Krakatoa’s immediate aftermath was dominated initially by dramatic physical effects – a series of tsunamis that were measured as far away as Portland Bill and Biarritz, a bang of detonation that was clearly heard (like naval gunfire, said the local police officer) 3,000 miles away on Rodriguez Island, and a year’s worth of awe-inspiring evening beauty – astonishing sunsets of purple and passionfruit and salmon that had artists all around the world trying desperately to capture what they managed to see in the fleeting moments before dark. A Londoner named William Ascroft left behind almost 500 watercolours that he painted, one every 10 minutes like a human film camera, from his Thames-side flat in Chelsea; Frederic Church, of America’s so-called Hudson River School, captured the crepuscular skies over Lake Ontario in their full post-Krakatoan glory; and many now agree that Edvard Munch had the purple and orange skies over Oslo in mind when 10 years afterwards he painted, most hauntingly, The Scream.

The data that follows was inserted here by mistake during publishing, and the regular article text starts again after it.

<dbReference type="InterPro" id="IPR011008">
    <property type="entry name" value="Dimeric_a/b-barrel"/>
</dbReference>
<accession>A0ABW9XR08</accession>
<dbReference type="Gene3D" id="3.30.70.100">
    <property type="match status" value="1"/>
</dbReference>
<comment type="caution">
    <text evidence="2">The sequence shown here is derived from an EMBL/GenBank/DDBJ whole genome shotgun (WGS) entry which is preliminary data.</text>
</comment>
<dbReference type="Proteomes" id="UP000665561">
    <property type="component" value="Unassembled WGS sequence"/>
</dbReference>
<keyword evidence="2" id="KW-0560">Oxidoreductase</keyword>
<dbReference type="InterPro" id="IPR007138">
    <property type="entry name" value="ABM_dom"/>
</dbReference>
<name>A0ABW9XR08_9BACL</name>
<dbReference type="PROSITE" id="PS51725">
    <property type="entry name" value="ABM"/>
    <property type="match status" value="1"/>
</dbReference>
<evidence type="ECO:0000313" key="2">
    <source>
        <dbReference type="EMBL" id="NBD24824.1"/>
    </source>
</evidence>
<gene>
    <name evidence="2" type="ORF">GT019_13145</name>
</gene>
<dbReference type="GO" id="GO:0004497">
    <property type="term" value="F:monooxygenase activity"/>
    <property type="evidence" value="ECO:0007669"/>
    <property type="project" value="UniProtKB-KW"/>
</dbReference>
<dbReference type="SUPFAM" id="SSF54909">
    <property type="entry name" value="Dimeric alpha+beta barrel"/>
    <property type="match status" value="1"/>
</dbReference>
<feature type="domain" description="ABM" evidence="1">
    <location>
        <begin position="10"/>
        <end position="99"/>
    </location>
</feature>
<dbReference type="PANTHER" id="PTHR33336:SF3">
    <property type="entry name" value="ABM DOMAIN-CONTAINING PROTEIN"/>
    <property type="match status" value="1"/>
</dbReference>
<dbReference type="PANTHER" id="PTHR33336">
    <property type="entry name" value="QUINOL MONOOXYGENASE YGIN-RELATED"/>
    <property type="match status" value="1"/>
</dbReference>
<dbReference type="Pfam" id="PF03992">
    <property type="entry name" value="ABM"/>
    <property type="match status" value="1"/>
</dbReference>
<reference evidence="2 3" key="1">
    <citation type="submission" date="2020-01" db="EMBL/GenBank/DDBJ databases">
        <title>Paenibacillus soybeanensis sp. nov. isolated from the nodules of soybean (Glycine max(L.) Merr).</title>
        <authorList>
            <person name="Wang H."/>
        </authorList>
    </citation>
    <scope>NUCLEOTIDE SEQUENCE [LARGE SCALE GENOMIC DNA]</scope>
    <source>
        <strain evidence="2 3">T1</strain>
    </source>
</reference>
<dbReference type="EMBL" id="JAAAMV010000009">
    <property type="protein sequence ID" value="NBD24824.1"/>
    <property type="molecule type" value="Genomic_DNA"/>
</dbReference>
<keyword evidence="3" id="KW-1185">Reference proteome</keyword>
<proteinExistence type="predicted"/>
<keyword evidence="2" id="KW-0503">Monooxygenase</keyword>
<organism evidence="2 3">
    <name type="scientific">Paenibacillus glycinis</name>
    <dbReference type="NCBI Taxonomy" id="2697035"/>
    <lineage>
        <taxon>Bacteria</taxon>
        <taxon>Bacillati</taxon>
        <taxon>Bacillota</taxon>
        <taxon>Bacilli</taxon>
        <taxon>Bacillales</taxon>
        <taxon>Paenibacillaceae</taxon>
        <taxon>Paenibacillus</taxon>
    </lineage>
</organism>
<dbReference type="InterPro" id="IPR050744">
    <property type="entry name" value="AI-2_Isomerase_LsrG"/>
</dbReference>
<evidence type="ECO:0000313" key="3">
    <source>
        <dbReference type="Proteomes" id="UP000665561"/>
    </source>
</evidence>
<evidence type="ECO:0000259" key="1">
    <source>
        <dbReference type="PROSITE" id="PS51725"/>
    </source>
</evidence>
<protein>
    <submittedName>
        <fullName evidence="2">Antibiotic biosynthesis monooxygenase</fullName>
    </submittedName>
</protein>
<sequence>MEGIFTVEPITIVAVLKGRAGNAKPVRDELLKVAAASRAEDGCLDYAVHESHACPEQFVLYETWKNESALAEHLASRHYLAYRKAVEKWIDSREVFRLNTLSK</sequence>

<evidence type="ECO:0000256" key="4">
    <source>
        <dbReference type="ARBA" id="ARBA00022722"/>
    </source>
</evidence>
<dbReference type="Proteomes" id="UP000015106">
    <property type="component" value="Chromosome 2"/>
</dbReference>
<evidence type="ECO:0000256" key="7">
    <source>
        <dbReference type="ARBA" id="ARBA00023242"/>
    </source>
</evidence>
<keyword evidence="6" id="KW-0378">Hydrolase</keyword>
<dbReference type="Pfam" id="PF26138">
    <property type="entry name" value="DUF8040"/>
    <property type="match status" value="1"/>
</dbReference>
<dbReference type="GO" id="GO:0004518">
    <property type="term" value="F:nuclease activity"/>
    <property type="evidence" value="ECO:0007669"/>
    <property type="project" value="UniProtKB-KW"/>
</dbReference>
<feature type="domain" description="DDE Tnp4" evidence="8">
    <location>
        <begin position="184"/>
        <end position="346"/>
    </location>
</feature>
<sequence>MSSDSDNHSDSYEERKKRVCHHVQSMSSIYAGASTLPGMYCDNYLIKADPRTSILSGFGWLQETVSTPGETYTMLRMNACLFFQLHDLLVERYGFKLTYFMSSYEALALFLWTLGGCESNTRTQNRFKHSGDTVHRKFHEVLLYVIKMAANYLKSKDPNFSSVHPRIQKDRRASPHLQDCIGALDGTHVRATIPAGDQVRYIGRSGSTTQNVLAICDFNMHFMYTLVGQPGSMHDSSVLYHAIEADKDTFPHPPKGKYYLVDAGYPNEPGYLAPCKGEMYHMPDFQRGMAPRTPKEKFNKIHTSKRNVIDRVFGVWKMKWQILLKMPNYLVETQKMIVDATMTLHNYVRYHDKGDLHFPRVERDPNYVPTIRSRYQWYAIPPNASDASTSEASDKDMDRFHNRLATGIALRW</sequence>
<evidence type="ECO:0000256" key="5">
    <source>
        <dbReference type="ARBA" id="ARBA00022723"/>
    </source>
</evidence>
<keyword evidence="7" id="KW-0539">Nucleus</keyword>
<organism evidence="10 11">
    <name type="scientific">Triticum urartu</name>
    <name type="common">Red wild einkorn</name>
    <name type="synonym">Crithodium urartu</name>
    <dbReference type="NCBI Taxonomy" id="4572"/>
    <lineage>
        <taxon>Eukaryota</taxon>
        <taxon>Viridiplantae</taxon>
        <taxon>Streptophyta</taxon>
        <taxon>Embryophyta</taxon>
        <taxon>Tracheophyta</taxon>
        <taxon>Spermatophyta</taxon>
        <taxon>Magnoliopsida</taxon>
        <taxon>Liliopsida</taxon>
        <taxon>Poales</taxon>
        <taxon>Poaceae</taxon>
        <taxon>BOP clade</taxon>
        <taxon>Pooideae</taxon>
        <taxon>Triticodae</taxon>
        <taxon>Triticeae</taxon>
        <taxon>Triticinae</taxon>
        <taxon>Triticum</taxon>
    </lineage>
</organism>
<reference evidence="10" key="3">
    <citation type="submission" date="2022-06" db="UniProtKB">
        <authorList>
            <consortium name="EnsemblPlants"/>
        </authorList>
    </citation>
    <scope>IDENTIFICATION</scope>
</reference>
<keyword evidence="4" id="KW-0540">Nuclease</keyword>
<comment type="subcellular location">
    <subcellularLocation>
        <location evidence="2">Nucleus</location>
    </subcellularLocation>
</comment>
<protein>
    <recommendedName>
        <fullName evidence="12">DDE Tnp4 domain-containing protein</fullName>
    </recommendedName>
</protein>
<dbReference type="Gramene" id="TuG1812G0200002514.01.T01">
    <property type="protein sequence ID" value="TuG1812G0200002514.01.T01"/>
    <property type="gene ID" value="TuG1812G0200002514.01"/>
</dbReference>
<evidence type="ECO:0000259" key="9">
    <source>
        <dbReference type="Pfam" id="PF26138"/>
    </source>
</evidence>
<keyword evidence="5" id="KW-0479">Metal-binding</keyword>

Yet there was an important legacy to Krakatoa’s eruption that was not shared by the other giant volcanoes of the time. Close mapping of the spread of the 1883 sunsets showed them girdling the earth in a curious set of spirals, the stratospheric aerosols evidently being borne around the world on high-altitude winds that no one at the time knew even existed. An atmospheric scientist in Hawaii mapped them and decided to call the air current the equatorial smoke stream; it later became, more elegantly and economically, the jet stream. There has to be some irony that the jet stream that drives today’s Icelandic dust so dangerously over Britain and mainland Europe is a phenomenon that was first discovered as a direct consequence of the study of Krakatoa.